Synthesis of Chitosan:UiO-67 Beads and Preliminary Catalytic Testing using Methanol Conversion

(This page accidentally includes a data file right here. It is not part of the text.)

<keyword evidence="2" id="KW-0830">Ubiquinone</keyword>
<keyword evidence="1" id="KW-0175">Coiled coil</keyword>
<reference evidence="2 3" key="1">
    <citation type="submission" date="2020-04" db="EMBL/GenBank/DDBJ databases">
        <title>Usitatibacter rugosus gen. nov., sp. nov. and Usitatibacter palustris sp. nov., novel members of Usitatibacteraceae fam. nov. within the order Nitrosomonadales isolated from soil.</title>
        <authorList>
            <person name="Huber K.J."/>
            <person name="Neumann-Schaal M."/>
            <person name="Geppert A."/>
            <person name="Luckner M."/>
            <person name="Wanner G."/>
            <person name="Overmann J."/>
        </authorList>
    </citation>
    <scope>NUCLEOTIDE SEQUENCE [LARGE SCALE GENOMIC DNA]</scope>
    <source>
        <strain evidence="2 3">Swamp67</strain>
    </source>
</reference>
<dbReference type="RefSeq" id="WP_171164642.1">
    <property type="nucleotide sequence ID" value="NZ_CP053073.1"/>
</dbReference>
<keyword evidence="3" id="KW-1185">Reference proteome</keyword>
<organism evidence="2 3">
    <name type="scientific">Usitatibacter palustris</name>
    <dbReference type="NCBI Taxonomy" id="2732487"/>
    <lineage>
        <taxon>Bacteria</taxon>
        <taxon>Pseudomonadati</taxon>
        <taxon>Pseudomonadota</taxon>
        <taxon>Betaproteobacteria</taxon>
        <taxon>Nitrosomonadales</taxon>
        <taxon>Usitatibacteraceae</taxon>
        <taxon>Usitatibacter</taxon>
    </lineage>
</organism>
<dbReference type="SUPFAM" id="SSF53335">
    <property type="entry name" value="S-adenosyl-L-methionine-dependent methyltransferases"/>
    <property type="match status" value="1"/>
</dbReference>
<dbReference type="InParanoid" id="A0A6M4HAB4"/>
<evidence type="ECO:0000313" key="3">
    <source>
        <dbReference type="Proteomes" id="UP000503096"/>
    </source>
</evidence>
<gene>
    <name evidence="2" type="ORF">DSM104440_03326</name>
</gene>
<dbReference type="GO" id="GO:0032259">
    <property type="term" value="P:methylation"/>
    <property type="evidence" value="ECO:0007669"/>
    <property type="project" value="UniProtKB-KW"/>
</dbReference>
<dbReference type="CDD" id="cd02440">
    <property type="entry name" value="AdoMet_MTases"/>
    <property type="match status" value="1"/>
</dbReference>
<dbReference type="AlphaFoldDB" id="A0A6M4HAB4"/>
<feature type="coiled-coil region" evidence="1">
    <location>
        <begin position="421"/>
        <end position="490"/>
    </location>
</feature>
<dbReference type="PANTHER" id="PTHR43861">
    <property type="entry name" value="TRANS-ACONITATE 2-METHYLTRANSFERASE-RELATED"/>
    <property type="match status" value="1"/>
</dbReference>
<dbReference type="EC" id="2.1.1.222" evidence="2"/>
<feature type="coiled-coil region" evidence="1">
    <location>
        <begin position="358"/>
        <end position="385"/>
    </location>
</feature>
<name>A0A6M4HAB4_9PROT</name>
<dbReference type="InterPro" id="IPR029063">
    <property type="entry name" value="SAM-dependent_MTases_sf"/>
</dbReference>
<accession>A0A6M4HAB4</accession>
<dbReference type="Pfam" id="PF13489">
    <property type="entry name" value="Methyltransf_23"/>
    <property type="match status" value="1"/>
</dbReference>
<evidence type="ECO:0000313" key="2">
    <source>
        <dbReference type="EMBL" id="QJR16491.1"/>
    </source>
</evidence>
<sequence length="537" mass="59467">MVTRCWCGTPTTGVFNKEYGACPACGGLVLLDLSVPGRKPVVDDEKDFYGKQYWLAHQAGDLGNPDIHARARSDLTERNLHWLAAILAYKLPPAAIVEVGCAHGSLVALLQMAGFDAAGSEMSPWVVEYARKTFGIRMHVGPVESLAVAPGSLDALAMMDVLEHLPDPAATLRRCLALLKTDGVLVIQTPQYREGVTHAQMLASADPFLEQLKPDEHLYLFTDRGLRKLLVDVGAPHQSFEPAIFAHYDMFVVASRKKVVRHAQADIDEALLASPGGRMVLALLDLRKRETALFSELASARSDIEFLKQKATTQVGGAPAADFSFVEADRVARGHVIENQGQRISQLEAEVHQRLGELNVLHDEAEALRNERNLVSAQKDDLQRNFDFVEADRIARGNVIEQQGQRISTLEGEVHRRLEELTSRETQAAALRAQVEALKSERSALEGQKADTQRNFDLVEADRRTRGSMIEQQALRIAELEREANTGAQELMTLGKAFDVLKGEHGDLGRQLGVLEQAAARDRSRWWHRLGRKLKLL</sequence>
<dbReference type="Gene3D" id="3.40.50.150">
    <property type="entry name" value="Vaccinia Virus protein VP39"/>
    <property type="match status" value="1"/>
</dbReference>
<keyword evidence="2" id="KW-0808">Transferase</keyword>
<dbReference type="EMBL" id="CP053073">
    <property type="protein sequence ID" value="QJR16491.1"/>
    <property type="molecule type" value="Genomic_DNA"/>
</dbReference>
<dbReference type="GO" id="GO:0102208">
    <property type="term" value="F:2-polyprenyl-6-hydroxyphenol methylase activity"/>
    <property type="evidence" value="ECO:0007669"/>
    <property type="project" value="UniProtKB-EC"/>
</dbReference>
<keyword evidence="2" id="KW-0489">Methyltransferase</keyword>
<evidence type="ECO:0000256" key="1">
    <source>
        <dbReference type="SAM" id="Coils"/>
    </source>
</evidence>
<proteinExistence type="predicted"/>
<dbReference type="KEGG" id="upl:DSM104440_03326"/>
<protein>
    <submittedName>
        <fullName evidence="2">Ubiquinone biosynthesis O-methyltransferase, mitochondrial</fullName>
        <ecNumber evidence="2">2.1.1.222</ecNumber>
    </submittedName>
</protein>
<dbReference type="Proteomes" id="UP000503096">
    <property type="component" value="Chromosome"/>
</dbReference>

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Composites of chitosan (CS), an abundant biopolymer derived from the exoskeletons of crustaceans, and UiO-67, a metal organic framework (MOF) which exhibits high chemical and thermal stability, were drop-casted in different ratios using an acetic acid solution in an attempt to produce stable beads which may be used for useful applications such as catalysis. The CS, MOF, and composite beads were characterised using ATR-IR spectroscopy, XRD, SEM-EDX, and N2 physisorption. CO-IR was used to identify the presence of catalytic acid sites on the MOF while TGA was used to study the thermal properties of the MOF, CS and composite beads. The results of these characterisations indicated that bead drop-casting using the acetic acid solution was degrading the MOF structure. Stability tests in acetic acid were conducted to study the effects of acetic acid on the MOF structure. Methanol (MeOH) conversion was chosen as a test reaction which was carried out on the pure MOF and CS:MOF beads to study the catalytic acid sites of the MOF and how they are affected when combined with CS in a bead. MeOH conversion is also an environmentally relevant process since MeOH can be converted into dimethyl ether (DME) which can be used as an alternative fuel source to conventional liquid petroleum gases. Mechanical degradation was seen when preparing the MOF for catalysis. MeOH conversion was observed in the MOF and a 1:4 CS:MOF ratio bead. Two unknown products were formed during MeOH conversion most likely as a consequence of the MOF being degraded by the acetic acid solution in drop-casting. Further in-situ data of these products and the effects of catalysis are needed, however.